Where is Kuala Lumpur located?
Many people know Kuala Lumpur is the capital of Malaysia, but where is it in relation to Bangkok, Singapore, and other famous places in Southeast Asia?
Kuala Lumpur, often shortened affectionately by travelers and locals alike to "KL," is the beating concrete heart of Malaysia. Kuala Lumpur is Malaysia's capital and most populous city; it is an economic and cultural powerhouse in Southeast Asia.
Ever seen a photo of the iconic Petronas Towers? Those twin, sparkling skyscrapers — the tallest buildings in the world until 2004 — are located in Kuala Lumpur.
Where Is Kuala Lumpur Located?
Kuala Lumpur is located in the Malaysian state of Selangor, in the massive Klang Valley, close to the center (lengthwise) of Peninsular Malaysia, also referred to as West Malaysia.
Although Kuala Lumpur is nearer to the west coast (facing Sumatra, Indonesia) of Peninsular Malaysia, it is not situated directly on the Malacca Strait and does not have a waterfront. The city is built at the confluence of the Klang River and Gombak River. In fact, the name "Kuala Lumpur" actually means "muddy confluence."
Inside of Peninsular Malaysia, Kuala Lumpur is 91 miles north of the popular tourist stop Malacca and 125 miles south of Ipoh, the fourth-largest city in Malaysia. Kuala Lumpur is located just east of the big island of Sumatra in Indonesia.
Kuala Lumpur is situated on the peninsula roughly halfway between the Malaysian island of Penang (home to the city of Georgetown, a UNESCO World Heritage Site) and Singapore.
More About the Location of Kuala Lumpur
- Going overland by bus from Singapore to Kuala Lumpur usually takes around five hours.
- Singapore is approximately 220 miles south of Kuala Lumpur.
- The Federal Territory of Kuala Lumpur contains the city and is one of three Malaysian Federal Territories.
- The average elevation of Kuala Lumpur is 268.9 feet above sea level.
The Population of Kuala Lumpur
The 2015 government census estimated the population of Kuala Lumpur to be around 1.7 million people within the city proper. The greater Kuala Lumpur metropolitan area, which encompasses the Klang Valley, had an estimated population of 7.2 million residents in 2012.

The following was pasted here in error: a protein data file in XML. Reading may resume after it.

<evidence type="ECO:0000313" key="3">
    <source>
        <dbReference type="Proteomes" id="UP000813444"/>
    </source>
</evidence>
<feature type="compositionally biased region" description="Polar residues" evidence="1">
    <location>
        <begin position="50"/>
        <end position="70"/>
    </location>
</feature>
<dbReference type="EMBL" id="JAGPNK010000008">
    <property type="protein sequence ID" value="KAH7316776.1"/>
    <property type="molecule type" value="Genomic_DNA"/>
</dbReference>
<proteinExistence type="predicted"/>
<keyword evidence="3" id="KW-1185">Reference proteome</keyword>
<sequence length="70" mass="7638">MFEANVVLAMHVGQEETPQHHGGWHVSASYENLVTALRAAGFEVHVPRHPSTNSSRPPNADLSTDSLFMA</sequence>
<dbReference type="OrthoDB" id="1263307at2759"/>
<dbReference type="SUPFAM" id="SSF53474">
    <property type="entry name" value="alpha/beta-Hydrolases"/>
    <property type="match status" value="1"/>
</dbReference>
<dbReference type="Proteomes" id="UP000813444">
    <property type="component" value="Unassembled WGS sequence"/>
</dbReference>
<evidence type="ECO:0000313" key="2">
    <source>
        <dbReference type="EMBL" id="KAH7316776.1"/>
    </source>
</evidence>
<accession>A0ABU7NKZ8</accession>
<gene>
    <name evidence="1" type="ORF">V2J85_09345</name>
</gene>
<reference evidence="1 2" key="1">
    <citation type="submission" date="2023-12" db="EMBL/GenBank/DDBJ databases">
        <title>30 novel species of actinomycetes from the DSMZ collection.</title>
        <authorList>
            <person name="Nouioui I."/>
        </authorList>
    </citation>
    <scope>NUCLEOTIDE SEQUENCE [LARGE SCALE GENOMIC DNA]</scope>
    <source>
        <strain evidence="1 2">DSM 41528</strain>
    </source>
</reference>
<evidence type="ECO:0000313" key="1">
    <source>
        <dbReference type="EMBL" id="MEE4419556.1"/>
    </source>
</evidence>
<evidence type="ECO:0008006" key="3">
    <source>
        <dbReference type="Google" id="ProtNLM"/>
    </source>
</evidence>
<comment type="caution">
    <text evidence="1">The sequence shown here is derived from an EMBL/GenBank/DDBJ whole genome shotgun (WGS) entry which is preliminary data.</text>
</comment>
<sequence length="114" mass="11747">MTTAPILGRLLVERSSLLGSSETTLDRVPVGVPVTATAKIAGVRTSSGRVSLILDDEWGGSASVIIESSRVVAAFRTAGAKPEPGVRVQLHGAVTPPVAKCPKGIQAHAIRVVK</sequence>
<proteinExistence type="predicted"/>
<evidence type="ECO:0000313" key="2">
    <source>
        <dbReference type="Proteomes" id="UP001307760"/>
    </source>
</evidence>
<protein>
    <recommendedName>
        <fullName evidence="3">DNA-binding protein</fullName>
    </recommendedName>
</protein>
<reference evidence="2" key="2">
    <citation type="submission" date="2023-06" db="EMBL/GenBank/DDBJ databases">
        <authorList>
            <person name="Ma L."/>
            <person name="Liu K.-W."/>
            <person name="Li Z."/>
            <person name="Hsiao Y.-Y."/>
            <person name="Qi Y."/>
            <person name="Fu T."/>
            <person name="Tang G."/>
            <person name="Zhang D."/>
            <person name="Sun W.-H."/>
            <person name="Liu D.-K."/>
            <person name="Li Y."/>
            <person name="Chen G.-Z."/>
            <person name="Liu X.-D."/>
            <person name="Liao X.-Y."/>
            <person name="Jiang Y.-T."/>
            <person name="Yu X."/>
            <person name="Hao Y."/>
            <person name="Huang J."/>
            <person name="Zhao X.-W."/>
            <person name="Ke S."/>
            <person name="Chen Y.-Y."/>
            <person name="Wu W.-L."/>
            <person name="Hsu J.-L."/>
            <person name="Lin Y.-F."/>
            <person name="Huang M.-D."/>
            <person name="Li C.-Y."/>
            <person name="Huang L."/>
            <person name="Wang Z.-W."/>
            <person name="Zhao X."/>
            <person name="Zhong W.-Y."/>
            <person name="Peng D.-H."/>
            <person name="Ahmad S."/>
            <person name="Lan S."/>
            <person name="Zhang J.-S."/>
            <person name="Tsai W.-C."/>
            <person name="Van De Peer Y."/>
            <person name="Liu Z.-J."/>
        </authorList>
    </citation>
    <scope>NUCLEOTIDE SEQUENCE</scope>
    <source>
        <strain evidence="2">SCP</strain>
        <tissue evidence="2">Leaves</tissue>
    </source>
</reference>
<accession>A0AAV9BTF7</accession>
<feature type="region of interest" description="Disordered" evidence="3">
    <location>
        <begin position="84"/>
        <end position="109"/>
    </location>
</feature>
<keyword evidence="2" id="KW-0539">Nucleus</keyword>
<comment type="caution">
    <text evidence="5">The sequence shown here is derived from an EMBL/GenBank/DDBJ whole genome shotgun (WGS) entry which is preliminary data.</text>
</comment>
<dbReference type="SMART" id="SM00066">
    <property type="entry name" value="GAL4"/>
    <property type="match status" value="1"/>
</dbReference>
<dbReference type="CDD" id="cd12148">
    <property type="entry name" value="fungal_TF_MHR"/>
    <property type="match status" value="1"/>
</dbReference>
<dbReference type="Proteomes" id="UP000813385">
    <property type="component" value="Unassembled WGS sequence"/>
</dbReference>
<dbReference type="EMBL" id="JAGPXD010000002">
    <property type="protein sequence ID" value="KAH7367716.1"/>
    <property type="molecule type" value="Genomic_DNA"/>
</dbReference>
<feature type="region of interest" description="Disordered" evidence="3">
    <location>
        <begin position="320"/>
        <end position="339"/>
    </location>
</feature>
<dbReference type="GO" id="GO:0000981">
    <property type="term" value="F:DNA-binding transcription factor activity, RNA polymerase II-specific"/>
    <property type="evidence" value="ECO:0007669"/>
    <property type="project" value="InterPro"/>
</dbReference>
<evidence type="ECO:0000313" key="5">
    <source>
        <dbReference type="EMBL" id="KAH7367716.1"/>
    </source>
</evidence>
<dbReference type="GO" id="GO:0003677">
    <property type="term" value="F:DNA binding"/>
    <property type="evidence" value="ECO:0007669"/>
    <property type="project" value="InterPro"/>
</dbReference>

Kuala Lumpur is a highly diverse city with three major ethnic groups: Malay, Chinese, and Indian. Malaysia Day (not to be confused with Malaysian Independence Day) celebrations often focus on creating a better sense of patriotic unity between the three primary groups.
A government census taken in 2010 revealed these demographics:
- Malays make up 45.9 percent of the population.
- Ethnic Chinese comprise 43.2 percent of the population.
- Ethnic Indians account for 10.3 percent of the population.
Many foreign workers call Kuala Lumpur home. Travelers to Kuala Lumpur get treated to a very diverse mix of races, religions, and cultures. Persian, Arabic, Nepali, Burmese — you can learn a lot about many different cultures during a visit to Kuala Lumpur!
Getting to Kuala Lumpur
Kuala Lumpur is a top destination in Southeast Asia and the top destination in Malaysia. The city has a solid place with backpackers who are traveling along the infamous Banana Pancake Trail through Asia.
Kuala Lumpur is well connected to the rest of the world via Kuala Lumpur International Airport (airport code: KUL). The KLIA2 terminal, approximately two kilometers from KLIA, is home to Asia's most popular budget carrier: AirAsia.
For overland options, Kuala Lumpur is connected to Singapore and Hat Yai in South Thailand by rail. Long-haul buses run from the city throughout Malaysia and the rest of Southeast Asia. Ferries (seasonal) run between Sumatra and Port Klang, a seaport around 25 miles (40 kilometers) west of Kuala Lumpur.
The Best Time to Visit Kuala Lumpur
Kuala Lumpur is warm and humid — often very hot — pretty much throughout the year, however, evening temperatures in the upper 60s F can feel cool after sweltering afternoons.
Temperatures are fairly consistent throughout the year, but March, April, and May are slightly hotter. The Summer months of June, July, and August are usually the driest and most ideal for visiting Kuala Lumpur.
The rainiest months in Kuala Lumpur are often April, October, and November. But don't let rain deter your plans! Traveling during the monsoon season in Southeast Asia can still be enjoyable and has a few advantages. Fewer tourists and cleaner air, for one.
The Muslim holy month of Ramadan is a big annual event in Kuala Lumpur; dates vary from year to year. Don't worry, you won't go hungry during Ramadan — lots of restaurants will still be open before sundown!